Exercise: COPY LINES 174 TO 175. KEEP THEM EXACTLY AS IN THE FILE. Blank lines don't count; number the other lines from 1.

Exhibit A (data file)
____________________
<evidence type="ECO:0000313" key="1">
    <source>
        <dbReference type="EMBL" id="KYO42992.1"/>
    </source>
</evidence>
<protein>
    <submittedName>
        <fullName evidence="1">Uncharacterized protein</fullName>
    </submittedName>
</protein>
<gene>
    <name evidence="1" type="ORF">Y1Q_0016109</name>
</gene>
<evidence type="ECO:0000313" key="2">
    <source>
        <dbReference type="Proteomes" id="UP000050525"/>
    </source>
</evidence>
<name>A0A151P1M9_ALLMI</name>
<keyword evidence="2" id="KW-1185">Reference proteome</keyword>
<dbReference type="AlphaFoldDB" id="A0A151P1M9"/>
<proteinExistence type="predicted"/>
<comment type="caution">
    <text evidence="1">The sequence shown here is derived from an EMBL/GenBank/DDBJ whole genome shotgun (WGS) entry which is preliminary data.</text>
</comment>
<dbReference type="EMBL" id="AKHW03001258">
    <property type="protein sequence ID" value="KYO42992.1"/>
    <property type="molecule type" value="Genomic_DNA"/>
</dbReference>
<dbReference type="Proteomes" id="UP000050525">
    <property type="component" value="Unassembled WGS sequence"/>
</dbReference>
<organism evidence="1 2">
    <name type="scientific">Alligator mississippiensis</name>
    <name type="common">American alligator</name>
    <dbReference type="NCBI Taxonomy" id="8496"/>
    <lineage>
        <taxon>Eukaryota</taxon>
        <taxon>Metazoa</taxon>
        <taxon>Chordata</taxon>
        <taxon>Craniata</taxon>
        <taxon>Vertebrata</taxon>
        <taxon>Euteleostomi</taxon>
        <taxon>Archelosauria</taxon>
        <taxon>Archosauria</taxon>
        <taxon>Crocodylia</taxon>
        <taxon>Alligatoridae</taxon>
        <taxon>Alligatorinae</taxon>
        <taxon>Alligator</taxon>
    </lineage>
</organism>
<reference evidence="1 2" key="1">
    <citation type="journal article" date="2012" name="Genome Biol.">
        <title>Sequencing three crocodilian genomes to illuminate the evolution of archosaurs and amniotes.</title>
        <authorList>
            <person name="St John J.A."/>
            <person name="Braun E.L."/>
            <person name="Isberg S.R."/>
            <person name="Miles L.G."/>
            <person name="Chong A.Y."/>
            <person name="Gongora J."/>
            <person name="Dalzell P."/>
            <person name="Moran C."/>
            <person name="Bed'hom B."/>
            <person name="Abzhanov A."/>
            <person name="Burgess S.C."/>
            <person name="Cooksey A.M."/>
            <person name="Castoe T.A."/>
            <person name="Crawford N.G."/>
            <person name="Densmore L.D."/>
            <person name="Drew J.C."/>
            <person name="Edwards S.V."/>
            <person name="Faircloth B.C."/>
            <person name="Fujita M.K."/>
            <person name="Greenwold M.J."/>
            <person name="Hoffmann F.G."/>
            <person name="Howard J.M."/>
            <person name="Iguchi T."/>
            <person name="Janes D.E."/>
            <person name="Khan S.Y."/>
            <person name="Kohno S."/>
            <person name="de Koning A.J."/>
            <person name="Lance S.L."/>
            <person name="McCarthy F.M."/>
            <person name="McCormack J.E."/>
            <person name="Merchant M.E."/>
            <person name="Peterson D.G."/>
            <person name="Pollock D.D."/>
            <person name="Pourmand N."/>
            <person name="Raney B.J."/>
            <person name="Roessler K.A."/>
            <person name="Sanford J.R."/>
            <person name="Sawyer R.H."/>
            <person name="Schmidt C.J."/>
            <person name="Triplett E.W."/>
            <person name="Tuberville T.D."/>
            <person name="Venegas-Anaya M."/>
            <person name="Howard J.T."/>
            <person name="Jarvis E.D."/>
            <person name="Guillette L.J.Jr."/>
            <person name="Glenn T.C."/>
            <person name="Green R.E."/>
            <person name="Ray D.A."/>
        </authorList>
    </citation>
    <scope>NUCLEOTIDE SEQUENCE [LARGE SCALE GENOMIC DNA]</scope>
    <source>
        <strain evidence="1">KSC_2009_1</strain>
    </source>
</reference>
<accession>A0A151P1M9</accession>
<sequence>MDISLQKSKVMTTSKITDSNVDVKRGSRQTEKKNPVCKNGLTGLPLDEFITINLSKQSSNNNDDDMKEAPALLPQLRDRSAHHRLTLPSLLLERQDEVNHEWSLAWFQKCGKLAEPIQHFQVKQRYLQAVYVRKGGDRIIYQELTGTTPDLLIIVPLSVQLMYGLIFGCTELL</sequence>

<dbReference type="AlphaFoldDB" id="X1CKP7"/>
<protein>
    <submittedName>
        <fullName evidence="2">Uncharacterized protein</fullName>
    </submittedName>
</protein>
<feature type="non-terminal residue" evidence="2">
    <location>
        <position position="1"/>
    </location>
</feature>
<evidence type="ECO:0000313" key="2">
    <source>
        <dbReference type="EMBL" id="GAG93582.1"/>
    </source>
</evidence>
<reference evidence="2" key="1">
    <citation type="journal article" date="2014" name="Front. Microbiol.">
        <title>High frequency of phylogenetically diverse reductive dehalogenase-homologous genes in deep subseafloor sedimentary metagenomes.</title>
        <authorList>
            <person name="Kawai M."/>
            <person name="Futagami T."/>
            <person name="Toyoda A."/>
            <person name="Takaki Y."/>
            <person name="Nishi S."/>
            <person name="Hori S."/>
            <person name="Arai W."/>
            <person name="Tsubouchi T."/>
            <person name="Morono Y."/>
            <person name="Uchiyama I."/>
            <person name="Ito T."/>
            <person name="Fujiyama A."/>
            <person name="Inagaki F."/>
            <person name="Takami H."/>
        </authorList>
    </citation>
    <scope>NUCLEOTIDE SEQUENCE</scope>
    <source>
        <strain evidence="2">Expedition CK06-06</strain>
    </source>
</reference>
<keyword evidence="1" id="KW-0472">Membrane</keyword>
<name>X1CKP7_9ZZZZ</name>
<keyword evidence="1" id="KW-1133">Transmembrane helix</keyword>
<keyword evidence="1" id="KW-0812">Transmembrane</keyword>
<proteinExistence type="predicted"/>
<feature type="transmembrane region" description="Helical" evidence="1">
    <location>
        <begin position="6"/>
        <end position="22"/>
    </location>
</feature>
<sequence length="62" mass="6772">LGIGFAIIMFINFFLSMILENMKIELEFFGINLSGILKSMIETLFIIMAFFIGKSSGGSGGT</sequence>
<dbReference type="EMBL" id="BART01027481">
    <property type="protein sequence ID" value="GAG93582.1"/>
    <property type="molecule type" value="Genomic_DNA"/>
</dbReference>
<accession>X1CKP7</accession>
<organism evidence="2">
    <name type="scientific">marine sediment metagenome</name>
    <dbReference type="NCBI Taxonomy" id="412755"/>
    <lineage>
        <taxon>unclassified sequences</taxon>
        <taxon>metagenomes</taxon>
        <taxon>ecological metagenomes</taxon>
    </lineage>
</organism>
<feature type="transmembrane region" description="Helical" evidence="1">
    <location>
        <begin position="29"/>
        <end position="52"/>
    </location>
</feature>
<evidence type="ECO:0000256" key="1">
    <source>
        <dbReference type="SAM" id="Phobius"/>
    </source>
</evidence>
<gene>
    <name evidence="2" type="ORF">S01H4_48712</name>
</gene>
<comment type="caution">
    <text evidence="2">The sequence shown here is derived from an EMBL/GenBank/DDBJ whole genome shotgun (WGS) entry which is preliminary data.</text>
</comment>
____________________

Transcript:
    <lineage>
        <taxon>unclassified sequences</taxon>